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Pristine freshwater lakes and rivers are the jewel in our country’s crown but New Zealand’s dairy industry doesn’t align with those ideals. (FILE PHOTO)
OPINION: As the Government looks at new fresh water rules New Zealand has to discuss the elephant in the room; the industry that we are best known for – the dairy industry.
Pristine freshwater lakes and rivers are the jewel in our country’s crown, the backbone of our ability to portray an authentic clean, healthy, vibrant image to the world. This image is worth billions to our tourism and export trade and people want to visit this paradise and consume our food products.
Many people in New Zealand have reported that clean, healthy waterways are their number one concern for those reasons.
But we, as a country, are changing in ways that do not align with our freshwater ideals. Since 1994, the number of dairy cattle has increased by 70 per cent and this has had a negative effect on our waterways.
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More cows mean more irrigated land. Some beautiful landscapes rich in dry land plants and animals, like Mackenzie Country and Canterbury plains, are unsuitable for dairy conversion and require large scale irrigation.
There are many studies linking nitrogen in drinking water to health issues like thyroid disease, inflammatory bowel disease, and neural tube defects. A 2006 study found Canterbury had the world’s highest incidence of Crohn’s disease. Another 2018 study looked at 20 years of data for 2.7 million people and showed there is an increased risk of illnesses with levels of nitrates that are even lower than the national rules currently.
Some beautiful landscapes rich in dry land plants and animals are unsuitable for dairy conversion and require large scale irrigation. (FILE PHOTO)
Canterbury has major issues with nitrates and the 1.3 million dairy cows being farmed on unsuitable land could be a contributing factor. Many places with arid temperatures, set to worsen with climate change, are seeing troubling changes – in Otago, rivers are drying up more frequently, and in the Hawkes Bay ground water levels are shrinking.
Seventy-six per cent of native freshwater fish are at risk of extinction, 82 per cent of waterways on farmland are unsafe for swimming, 59 per cent of ground water on farms failed the current standards due to E. Coli and 13 per cent due to nitrates.
More than 200 wetlands have been drained in the last 20 years and another 700 have been partially destroyed. According to Environment Aotearoa, the latest report from the government shows our clean, green, fresh water identity is eroding quickly. Even the world’s media has picked up on this with the Guardian reporting the bleak findings. This coverage is hurting our export and tourism revenue.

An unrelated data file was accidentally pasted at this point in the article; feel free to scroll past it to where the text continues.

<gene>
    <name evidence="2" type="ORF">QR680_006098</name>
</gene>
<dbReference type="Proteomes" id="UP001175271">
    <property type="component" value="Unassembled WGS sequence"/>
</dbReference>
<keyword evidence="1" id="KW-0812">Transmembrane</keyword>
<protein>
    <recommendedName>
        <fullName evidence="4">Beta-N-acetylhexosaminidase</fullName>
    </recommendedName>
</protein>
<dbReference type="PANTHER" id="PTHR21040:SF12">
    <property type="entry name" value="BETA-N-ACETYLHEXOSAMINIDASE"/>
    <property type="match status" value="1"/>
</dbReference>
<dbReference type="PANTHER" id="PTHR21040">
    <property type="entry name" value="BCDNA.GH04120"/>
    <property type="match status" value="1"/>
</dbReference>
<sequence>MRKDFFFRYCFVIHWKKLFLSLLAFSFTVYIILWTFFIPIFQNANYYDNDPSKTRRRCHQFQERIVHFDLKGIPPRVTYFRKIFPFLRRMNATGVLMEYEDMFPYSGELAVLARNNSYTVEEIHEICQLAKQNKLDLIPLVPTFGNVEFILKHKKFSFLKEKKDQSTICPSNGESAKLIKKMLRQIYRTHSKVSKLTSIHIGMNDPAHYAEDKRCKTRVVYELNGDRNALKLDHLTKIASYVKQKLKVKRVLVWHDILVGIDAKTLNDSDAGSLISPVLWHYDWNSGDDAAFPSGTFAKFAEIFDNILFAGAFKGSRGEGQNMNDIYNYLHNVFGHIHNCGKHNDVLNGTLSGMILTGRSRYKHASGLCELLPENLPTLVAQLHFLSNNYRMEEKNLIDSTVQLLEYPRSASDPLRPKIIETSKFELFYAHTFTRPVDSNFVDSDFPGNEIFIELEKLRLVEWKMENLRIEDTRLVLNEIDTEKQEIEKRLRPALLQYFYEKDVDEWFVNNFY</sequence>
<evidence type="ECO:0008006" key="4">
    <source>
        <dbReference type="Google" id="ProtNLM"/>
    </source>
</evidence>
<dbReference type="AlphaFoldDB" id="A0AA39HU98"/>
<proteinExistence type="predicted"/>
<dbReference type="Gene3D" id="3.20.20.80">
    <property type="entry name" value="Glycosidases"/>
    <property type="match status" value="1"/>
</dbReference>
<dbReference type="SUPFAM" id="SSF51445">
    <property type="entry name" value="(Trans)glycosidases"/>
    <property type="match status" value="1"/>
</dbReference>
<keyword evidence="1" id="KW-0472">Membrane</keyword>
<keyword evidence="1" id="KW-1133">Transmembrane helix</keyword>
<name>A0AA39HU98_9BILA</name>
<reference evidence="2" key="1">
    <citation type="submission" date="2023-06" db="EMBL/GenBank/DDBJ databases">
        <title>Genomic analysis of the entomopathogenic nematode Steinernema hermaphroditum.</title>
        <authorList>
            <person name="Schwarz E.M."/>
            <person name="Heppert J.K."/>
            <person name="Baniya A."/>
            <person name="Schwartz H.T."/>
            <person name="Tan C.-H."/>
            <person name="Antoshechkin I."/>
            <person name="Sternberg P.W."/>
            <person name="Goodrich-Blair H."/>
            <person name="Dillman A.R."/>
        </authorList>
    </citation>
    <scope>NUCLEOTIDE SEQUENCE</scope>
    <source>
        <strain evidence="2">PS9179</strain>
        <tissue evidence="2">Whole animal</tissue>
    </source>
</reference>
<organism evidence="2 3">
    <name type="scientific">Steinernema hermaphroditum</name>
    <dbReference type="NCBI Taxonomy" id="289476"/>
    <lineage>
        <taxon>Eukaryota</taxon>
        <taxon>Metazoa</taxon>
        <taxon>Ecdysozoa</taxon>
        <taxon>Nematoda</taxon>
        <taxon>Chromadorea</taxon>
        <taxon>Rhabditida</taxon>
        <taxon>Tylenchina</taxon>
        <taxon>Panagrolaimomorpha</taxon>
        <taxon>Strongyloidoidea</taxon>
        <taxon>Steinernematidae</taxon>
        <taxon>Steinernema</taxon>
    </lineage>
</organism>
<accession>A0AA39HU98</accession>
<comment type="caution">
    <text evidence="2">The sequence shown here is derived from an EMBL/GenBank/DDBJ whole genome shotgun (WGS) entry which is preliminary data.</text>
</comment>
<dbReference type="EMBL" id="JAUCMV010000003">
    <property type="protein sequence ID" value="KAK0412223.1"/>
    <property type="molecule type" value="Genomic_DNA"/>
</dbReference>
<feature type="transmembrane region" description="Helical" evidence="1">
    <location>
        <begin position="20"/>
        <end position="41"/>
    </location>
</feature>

The process of creating dairy for humans from a cow requires forcibly impregnating cows, and removing the male calves for slaughter. Around 2 million calves are removed from the mother cow every year in New Zealand.
In Canada and the UK dairy is no longer a staple nutritional recommendation. In China, one of our country’s main export for dairy, four out of five people have some form of lactose intolerance.
Kiwi farmers deserve pathways to diversify so they can stay ahead of the economic, environmental, climate change and animal ethics changes. (FILE PHOTO)
I’ve come to realise that we cannot have a conversation about individual health without it matching the health of our ecosystem. The 2018 Intergovernmental Panel for Climate Change report calls for drastic change in the way we produce food to move towards better individual health, reduction in water use, GHG emissions, and environmental stewardship.
Dairy doesn’t fit well with any of those aspects. I understand that dairy is interwoven with our cultural identity, and our economy relies heavily on the income it provides. Surely we need to start changing the way this country produces food for the world so we don’t destroy our environment at the expense of the export dollar. Killing the golden environmental goose that provides long term gold is a crime against wisdom. I know change is hard but intensive dairying is a sunset industry for many reasons – it’s not a health food, it requires an extensive amount of water and fertiliser, the effect on our waterways is detrimental and there are uncomfortable animal rights issues.
New Zealand’s dairy farmers are some of the hardest working, kindest, most adaptable people in the country. They deserve pathways to diversify so they can stay ahead of the economic, environmental, climate change and animal ethics curve ball that will be thrown at them over the coming years.
Our fantastic farming community need better recommendations from outside the industry that relies so heavily on the status quo, with minor tweaks.
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